2. Photography Basics
But for now, I want to make sure that everyone is up to speed on their basics of photography. So I have a little section here, too can make sure that everyone knows the difference between shutter speed and aperture. And this is actually from, ah, Class that I did hear it creativelive that is available for downloads called the Fundamentals of Digital Photography. It's Ah, 10 week classes got about 20 plus hours of instruction in it, and in it I go through all the basics of photography, of which I will give you the most basics of the basics right here. So the Canon rebel T T. I. Is a digital single lens reflex camera, and the single lens reflex camera has been very popular for the last 60 years or so because it uses now. It's got a couple of great things about it, and one of us is the viewing system on it. We use one very high quality lens that light will come through and there are wide variety of lenses. Lenses that have white angle use and lenses that have narrow angle of you We call t...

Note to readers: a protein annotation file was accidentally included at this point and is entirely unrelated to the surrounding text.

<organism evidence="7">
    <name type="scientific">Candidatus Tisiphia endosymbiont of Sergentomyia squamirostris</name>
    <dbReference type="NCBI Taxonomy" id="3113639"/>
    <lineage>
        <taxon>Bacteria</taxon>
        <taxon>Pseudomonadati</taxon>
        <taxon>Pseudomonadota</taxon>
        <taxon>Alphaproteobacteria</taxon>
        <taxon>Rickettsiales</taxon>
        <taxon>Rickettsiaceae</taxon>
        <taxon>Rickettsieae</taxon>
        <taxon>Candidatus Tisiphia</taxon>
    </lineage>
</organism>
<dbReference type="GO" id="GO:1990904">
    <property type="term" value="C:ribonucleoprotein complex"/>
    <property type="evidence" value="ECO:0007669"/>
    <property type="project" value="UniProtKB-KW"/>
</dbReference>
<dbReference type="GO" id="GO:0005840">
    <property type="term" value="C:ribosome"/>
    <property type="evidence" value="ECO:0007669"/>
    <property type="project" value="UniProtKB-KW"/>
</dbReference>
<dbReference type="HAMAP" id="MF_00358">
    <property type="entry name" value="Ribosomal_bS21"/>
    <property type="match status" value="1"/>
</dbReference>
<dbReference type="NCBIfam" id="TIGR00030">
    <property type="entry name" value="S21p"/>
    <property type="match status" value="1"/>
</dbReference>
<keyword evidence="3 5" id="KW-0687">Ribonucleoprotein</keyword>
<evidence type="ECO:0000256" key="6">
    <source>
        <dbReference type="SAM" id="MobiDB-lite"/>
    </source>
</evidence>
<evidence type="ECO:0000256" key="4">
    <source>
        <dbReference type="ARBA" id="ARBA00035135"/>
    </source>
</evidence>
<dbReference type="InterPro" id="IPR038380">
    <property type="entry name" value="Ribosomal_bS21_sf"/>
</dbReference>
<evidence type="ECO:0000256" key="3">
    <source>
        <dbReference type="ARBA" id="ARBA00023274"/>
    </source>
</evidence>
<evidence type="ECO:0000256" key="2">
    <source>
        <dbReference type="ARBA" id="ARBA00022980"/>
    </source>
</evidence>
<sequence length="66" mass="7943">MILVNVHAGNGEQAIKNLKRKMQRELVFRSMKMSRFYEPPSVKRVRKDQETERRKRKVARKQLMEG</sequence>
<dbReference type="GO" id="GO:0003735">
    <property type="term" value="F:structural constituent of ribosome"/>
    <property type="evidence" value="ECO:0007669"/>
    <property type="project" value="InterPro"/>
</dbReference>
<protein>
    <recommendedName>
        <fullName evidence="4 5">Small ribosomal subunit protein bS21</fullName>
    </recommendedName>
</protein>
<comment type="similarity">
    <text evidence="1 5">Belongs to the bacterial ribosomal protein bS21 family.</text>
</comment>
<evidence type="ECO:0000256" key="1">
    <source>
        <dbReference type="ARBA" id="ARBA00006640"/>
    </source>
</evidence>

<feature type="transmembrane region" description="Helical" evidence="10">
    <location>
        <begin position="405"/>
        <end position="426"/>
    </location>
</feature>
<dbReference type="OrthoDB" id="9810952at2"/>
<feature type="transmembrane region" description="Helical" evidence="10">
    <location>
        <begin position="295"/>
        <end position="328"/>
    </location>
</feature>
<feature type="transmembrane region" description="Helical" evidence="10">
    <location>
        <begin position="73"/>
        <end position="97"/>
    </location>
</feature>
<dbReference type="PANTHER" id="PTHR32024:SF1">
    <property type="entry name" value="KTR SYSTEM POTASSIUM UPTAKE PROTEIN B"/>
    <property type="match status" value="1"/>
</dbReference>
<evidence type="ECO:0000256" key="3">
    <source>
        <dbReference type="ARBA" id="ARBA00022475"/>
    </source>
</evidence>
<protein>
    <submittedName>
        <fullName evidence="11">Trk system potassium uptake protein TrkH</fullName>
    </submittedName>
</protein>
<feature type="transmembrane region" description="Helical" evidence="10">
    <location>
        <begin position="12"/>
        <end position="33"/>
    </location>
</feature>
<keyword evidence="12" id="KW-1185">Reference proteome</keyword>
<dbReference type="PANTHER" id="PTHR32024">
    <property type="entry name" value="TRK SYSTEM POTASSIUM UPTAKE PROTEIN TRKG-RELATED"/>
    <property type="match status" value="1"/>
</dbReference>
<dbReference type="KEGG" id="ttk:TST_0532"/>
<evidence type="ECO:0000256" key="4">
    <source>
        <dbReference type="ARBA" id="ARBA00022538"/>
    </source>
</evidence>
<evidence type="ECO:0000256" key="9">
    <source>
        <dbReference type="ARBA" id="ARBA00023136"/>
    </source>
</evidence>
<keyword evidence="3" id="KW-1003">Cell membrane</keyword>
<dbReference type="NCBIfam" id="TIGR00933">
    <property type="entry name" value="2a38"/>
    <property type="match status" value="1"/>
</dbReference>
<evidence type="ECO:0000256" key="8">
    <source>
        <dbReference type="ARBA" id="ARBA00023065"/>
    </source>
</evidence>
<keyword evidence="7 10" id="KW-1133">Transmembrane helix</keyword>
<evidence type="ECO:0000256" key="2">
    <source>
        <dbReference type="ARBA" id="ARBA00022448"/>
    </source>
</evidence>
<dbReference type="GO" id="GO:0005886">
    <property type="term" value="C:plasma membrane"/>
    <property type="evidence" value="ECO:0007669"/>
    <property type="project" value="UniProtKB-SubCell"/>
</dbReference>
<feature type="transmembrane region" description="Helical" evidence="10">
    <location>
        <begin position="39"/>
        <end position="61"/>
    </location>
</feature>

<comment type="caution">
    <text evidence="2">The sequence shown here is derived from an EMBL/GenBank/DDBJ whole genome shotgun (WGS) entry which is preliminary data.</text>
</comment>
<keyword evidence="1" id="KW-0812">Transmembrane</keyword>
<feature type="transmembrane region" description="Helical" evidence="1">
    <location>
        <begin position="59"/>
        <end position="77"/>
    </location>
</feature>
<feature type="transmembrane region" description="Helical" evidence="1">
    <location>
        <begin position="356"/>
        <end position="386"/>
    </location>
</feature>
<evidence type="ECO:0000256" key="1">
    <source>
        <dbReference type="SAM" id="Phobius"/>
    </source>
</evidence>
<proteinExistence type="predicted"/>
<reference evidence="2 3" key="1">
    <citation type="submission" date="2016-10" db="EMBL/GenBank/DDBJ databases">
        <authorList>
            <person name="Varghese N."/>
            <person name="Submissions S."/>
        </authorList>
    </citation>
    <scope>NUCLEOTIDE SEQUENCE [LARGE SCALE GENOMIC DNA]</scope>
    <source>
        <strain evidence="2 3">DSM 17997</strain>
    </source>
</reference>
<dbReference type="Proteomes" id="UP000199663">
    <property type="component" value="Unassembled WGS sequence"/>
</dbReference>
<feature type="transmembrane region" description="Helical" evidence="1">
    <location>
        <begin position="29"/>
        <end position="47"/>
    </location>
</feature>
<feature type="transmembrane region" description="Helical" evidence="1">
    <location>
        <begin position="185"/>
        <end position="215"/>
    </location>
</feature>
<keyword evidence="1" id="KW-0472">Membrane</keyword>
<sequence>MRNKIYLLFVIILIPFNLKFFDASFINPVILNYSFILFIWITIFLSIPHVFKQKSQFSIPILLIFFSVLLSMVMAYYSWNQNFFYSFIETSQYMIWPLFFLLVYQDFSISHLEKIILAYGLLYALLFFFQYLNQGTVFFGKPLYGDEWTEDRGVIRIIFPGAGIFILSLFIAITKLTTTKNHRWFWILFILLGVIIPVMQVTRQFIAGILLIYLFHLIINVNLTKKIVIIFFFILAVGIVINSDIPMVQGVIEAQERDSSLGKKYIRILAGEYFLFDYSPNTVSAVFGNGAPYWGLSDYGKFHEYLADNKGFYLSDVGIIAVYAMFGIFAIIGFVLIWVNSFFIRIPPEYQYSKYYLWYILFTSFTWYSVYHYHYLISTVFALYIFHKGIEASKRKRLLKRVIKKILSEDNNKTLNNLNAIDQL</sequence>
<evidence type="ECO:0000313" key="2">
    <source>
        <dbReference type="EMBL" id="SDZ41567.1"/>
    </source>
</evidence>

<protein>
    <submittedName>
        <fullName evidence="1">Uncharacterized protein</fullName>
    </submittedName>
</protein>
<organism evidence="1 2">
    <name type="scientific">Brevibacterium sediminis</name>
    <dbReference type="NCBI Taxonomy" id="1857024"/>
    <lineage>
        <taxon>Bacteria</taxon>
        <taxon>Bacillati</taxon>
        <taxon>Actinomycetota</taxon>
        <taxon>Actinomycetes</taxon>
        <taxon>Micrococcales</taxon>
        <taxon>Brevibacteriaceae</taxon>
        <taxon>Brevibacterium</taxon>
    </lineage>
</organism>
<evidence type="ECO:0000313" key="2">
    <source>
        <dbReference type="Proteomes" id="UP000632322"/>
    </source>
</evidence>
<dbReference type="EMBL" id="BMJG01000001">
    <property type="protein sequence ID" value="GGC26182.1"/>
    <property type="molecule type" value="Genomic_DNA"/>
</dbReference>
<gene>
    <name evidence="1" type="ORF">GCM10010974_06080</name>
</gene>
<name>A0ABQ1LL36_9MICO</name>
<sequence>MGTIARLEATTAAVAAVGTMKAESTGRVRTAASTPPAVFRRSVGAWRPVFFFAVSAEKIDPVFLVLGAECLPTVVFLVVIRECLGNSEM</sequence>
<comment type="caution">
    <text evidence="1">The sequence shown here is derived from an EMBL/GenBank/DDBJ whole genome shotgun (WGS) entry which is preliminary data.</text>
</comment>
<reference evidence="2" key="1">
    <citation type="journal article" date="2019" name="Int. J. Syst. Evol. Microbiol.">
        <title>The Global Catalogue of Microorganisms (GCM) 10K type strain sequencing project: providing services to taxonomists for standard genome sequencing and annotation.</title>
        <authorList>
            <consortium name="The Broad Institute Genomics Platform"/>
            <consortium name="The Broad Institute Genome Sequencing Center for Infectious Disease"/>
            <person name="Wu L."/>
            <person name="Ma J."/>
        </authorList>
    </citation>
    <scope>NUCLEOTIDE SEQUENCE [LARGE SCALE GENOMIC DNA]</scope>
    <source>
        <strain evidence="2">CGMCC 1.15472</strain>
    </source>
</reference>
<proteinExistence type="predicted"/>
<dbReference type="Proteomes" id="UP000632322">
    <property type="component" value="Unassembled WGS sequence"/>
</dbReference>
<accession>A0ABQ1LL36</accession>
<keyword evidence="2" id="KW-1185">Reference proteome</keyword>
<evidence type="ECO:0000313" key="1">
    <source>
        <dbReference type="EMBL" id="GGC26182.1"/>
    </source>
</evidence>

elephoto lenses now is the light comes through that lens. The lens, when it focuses, is going to be moving elements back and forth to focus the light on the image sensor as light goes through the lens. It also goes through an aperture, a mechanical opening that opens and gets smaller to restrict the amount of light. And so here we can see our theoretical lens at F 1.4 as it closes down to F 22 to reduce the amount of light coming in and as we open it back up to F 1.4 to let in more light, this is a great way on a camera to control the light. How much light do you wanna have let in something you can control with the aperture now the aperture not only controlling the light, it controls the depth of field or what's in focus. And so here this lens, at 1.4 has a very shallow depth of field. You can see those red hash marks on the right are very close together, and as we stop the lens down, which is the terms we use for closing lands or moving to a smaller aperture, we get more and more depth of field, and it's a little confusing for newcomers because we are getting bigger numbers but smaller apertures, and it's because these air actually fractions and we're just showing you part of the fraction. So as we move to F 22 were getting as much depth of field as we can get out of this camera and lens at this situation. And this is a great way for controlling what our viewer sees in the photograph. Whether we want him to see lots of depth of field or very shallow depth of field now is the light progresses into the camera for viewing purposes. It's going to hit a mere where it bounces light upward into a ground glass. And some of you have maybe used a traditional style camera with a waist level finder, maybe like a hassle glad or maybe a twin lens reflex camera where you would look straight down into a ground glass and looks at what's coming through the lens. But for easy viewing purposes, most people like working with a single lens reflex because it has a prism in the top. It bounces the light around through a viewfinder so that you can see very clearly and easily what's going on under bright light. Under low light conditions, you can see the angle of you that your exact lens sees. You can see any filter effects that are going on. You get to see exactly what the sensor is about to capture. Now, when you press the shutter release that mere needs to get up and out of the way because the light is going to be coming back to the image sensor in the camera. Now the image sensor is a big part about the digital camera. How many megapixels, how big it is. Very important factors will talk a little bit more about in just a moment. Now. In front of the sensor is a shudder unit. It's a two stage shutter. Its got a first curtain and a second curtain. So when you press that shutter release, the first curtain will drop away, which is usually comprised of about four very lightweight metal blades. The sensor is exposed for a predetermined amount of time, and then the second curtain shuts down, and that's your exposure. The mirror will then return so that you can see what's going on and This is why in photography we say you have to anticipate the moment. If you see something very good going on and you press the shutter release, you're gonna get a picture of something that happened moments later. So you have to anticipate in photography now that cheddar controls the shutter speed and the shutter speed has a great effect on the types of pictures you can take and what they're going to look like. A really fast shutter speed, like 2/1000 of a second, is great for stopping very fast. Action like a bird in Flight 1 5/100 of a second is very good for stopping human actions. So sports dance things like that 5/100 of a second will stop. A person jumping up in the air 125th is more of a regular everyday shutter speed. You might say good for stopping action that's not moving too quickly 1/30 of a second starting to get on the little on the slow side. So if you have something moving pretty fast, like some horses racing, you're gonna get some blur because they're moving. During that 30th of a second, an eighth of a second is getting to be quite slow. This is slower than I can handhold a camera, and I've had it on a tripod, and you can see because the bridge is sharp. But the people walking across the bridge are blurry cause they're just walking it in everyday regular pace. As we get down into some pretty slow shutter speeds, we can do some pretty fun things with water crashing over a rock on the ocean shore. And then we can do some very slow shutter speeds like 30 seconds, which was actually done well after dark. And this are not since not fog. These are not clouds. This is just the ocean flowing in and out on Iraq's down in Monterey, California so you can see selecting the right shutter speak and have a great impact on the final image. So when you go to the camera store and you look around at all the different cameras that you can buy, what's not completely obvious is that there are a lot of different sensors, and there's a different sensor in a lot of the different cameras. There's a lot of different common sizes and types of sensors, and in this class. We're going to be concerned a little bit with the size of the sensor. So we're not gonna look at the point shoots today. We're gonna be looking at the more serious SL ours and the sensors used in them. Now, the Canon Rebel t three I use is the smaller of these three. The largest is based directly off of 35 millimeter film 35 millimeter film measured 24 by 36 millimeters in size. And they make sensors exactly that size these air. Fairly large sensors. They call him full frame. They have a crop factor of one point. Oh, because they're the same size is 35 millimeter film. The problem with the sensors is that they're fairly expensive to make, So manufacturers started making smaller sensors. Nikon has one that we call a 1.5 x crop. It's smaller by a factor of 1.5 16 by 24 millimeters. The one in your cannon t three. I is just slightly smaller. It's got a 1. crop, and so it's gonna crop the image by 1.6 times compared to a full frame camera. We still Ah, we still useful frame. It's the standard. Even though it's a relatively small number of cameras out there using it, it's still kind of the standard that we adhere to. So those are some of the basics that you need to know for understanding this camera. And if anything here seemed new or interesting to you, you might want to check out the fundamentals of digital photography. It's as I say, it's a 10 week class that I did here at Creative Live. You can go to Creativelive and download the class and watch it at your leisure. It's kind of nice because you can go back and review sections. You can take it in small chunks, however you like to learn is how you can watch the class. And so that's a good way to brush up on all the fundamentals so that you have all that base so you can go out and start taking great pictures. Have a quick question from PC Consulting. Sure, the question is, if they have the same sensor and processor, why's the T three? I considered an amateur camera, but a 60 d is a professional camera. Ah, the sensor is only part of the game. It's just like in the days of film. You could put the same film in the camera, but why was one camera better than another? And the same is true here, the controls and the access to the controls. And so if you have a 60 d, it's got a few extra buttons and dials on it that you can more quickly access and change features as well as some of the technical characteristics of the camera. How fast it can shoot frame to frame what its top shutter speed is the type of focusing points in there. So there are a lot of feature differences, and I have to be honest with you. There's a many, many times Will you be taking pictures side by sign? T three I vs 60 d and you're gonna get exactly the same picture. But in some situations, the 60 D is just gonna outperform the T three I because of those focus points. The motor drive, the shutter speed, the controls on the camera on. And so the 60 D is a slightly larger cameras, I say in that larger size of the camera allows for more physical buttons on the camera. Great. Thank you. A quick question. Just while we're still on the fundamentals from Claire of our A. How does image stabilization relate to shutter speed or affect it? Um, that's an interesting question. Uh, it's kind of separate issues by you could say that most people can hand hold a typical lens down to about 1/60 of a second, and you don't really need image stabilization above that. But at around 60 45th and around, their image stabilization is of great benefit. Now, this does vary with the lens you use. And so if you're using a 500 millimeter lens, there's gonna be some different numbers that were playing with. But I'm talking about just for the average user in the average lens. And so, ah, the other thing to think about that some people kind of forget about this. They love image, stabilized lenses, and it's great null, but it doesn't do you any good when you're shooting at 5/100 of a second, you know, let's say you're shooting your friend soccer game and you need a fast shutter speed like 5/100 of a second to stop the motion image stabilization isn't going to get you a better picture, because the 5/100 of a second is stopping the action for you. It's not the image stabilization that's steadying the camera, so the two are related, and sometimes they work together, and sometimes they're completely separate. Great, thanks.